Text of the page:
Silk Road from Peking… to Kilmarnock
Grange Academy reverberated to the unearthly sounds of the erhu recently, as the world-renowned Chinese Orchestra of Peking University delighted youngsters with its first ever performance outside China.
Eminent composer Professor Nigel Osborne – who has shared a stage with Barack Obama in his time – said hearing the orchestra perform a Chinese song written by Annanhill pupils was “one of the most exciting moments of my career” – and a “world first”.
Professor Osborne was visiting Grange Campus to see youngsters work with the Chinese musicians.
The 70 players of traditional instruments such as Chinese bamboo flutes, erhu (a two-stringed Chinese violin), pipa (lute) and yangqin (Chinese dulcimer) played music from all regions and traditions of China, as well as new compositions in Chinese classical style.
The musicians themselves are the elite of a new generation of young people at China’s leading university, studying a wide range of subjects from the sciences and humanities to new technologies, law and medicine.
Professor Osborne said they were “the smartest of a country of hundreds of millions, to get into this high-flying group at Peking University” – the future top politicians, business leaders and scientists of China.
Their performance thrilled pupils from Annanhill Primary, Park School and Grange Academy, who joined the orchestra to play melodies on metallophones and to sing in Mandarin Chinese.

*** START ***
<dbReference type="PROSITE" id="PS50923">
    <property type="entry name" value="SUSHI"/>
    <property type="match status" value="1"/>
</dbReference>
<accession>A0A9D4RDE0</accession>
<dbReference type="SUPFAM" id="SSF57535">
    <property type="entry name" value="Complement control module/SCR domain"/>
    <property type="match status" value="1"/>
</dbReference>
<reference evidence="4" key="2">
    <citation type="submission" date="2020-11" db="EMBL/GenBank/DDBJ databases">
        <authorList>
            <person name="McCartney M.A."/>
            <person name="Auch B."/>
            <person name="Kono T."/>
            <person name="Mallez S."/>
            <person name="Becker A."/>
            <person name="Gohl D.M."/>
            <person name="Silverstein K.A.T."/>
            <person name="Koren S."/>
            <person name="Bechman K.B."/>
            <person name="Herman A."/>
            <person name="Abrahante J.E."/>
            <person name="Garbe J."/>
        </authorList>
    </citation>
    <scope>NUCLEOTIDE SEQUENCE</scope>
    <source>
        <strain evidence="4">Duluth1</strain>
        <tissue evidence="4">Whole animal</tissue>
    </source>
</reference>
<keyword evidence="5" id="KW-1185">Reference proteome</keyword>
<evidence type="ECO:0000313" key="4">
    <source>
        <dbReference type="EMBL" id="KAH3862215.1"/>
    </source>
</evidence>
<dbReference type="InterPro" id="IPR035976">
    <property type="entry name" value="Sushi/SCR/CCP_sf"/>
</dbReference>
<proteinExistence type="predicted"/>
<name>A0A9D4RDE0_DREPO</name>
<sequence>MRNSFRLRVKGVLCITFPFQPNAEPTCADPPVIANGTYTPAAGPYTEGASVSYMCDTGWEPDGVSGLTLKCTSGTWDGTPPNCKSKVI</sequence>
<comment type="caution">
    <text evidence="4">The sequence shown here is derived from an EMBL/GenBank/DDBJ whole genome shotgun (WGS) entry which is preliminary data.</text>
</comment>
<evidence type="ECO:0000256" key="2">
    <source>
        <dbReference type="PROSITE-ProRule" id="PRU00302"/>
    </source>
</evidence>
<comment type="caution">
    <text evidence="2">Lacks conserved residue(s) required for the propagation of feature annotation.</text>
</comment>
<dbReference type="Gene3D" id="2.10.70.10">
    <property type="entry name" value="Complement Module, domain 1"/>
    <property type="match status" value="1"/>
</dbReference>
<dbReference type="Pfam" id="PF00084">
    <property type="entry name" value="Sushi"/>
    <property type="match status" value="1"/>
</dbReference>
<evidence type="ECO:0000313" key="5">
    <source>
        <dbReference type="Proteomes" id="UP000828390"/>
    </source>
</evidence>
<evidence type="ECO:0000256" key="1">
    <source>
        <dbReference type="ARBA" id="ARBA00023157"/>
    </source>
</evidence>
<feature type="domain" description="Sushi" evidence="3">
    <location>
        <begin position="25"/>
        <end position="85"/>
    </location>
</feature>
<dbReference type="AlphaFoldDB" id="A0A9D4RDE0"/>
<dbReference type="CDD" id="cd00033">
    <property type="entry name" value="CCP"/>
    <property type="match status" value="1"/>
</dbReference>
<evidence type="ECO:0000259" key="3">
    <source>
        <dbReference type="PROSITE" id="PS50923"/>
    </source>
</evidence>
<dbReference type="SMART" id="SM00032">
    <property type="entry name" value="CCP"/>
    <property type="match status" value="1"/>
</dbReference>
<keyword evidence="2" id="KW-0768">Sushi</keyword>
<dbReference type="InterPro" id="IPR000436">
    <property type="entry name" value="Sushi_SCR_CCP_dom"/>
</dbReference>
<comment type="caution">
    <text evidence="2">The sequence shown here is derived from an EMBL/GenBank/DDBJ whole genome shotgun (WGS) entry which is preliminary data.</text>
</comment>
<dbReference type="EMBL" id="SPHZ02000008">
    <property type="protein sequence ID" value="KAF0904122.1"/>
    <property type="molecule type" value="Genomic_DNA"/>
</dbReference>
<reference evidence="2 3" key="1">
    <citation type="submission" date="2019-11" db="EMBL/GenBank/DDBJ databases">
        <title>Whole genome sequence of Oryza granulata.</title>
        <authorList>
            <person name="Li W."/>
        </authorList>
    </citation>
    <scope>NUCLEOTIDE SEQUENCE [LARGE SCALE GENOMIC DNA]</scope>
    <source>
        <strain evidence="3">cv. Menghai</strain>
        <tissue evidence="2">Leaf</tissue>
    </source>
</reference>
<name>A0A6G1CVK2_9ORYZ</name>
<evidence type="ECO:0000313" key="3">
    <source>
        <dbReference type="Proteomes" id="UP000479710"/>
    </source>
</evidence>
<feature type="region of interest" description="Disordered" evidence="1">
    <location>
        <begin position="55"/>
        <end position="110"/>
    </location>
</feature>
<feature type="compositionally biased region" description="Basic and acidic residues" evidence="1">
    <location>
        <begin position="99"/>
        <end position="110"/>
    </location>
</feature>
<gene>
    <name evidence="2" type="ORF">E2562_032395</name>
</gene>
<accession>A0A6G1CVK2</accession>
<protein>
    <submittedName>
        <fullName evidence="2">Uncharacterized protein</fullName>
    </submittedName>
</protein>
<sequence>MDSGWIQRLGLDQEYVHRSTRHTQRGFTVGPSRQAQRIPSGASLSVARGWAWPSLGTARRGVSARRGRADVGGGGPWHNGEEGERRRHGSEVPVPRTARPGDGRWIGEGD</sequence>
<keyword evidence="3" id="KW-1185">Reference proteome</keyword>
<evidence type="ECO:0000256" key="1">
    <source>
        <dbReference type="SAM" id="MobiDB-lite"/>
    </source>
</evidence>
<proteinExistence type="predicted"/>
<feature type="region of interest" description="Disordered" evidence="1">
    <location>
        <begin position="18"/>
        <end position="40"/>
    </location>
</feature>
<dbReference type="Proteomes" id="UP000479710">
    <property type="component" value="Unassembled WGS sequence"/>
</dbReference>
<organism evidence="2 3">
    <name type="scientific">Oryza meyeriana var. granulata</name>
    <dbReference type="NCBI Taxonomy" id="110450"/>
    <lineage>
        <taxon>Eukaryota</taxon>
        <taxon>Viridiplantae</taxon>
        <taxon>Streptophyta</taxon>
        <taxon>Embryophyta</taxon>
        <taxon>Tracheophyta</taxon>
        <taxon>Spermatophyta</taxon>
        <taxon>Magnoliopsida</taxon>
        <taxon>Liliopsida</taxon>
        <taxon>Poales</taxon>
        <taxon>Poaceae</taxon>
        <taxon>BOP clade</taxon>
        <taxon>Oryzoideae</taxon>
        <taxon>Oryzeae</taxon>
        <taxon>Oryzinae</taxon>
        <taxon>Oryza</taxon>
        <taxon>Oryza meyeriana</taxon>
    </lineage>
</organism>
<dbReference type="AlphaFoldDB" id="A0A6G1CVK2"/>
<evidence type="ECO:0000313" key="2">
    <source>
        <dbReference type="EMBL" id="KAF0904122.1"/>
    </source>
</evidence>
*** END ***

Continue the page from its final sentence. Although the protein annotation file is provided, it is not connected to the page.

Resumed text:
The prestigious cultural visit was designed to boost Grange Academy’s huge Silk Road project, an innovative educational programme relating to pathways of commerce, thought and knowledge stretching from China to Scotland.
The project involves all school subject areas in studying the historical trade routes that criss-crossed Eurasia for 2,000 years. Silk travelled from China to Scotland, but so also did cultural, scientific, mathematical and religious ideas.
By following the silk route, the school touches on many areas of interest, using music as an entry point to learning in the arts, sciences and social subjects.
The orchestra’s visit celebrates strong emerging links between China and Scotland.
Professor Osborne said: “Grange Campus has made a fantastic contribution to learning and teaching. These young Scottish pupils have composed authentic Chinese songs which have been played by a top Chinese orchestra – a world first!”
Grange Academy Headteacher Fred Wildridge said: “This was the elite orchestra’s first major visit abroad and we were proud that they chose to come to Scotland and indeed Kilmarnock.
“The stunning performance fitted well with our Chinese language programme in school and linked also to our Silk Road project”.
Councillor Stephanie Primrose, Spokesperson for Lifelong Learning, said: “The spectacular show was a real treat for the young people, bringing vividly to life the culture and language of China.
“The visit to Grange Academy – where global citizenship is high on the agenda – also provided a wonderful opportunity for pupils to meet the young Chinese performers face to face”.
As part of the Silk Road project, 1,000 pupils from Grange and two other schools in the project are due to perform in a mass concert in Glasgow’s Royal Concert Hall in November 2012.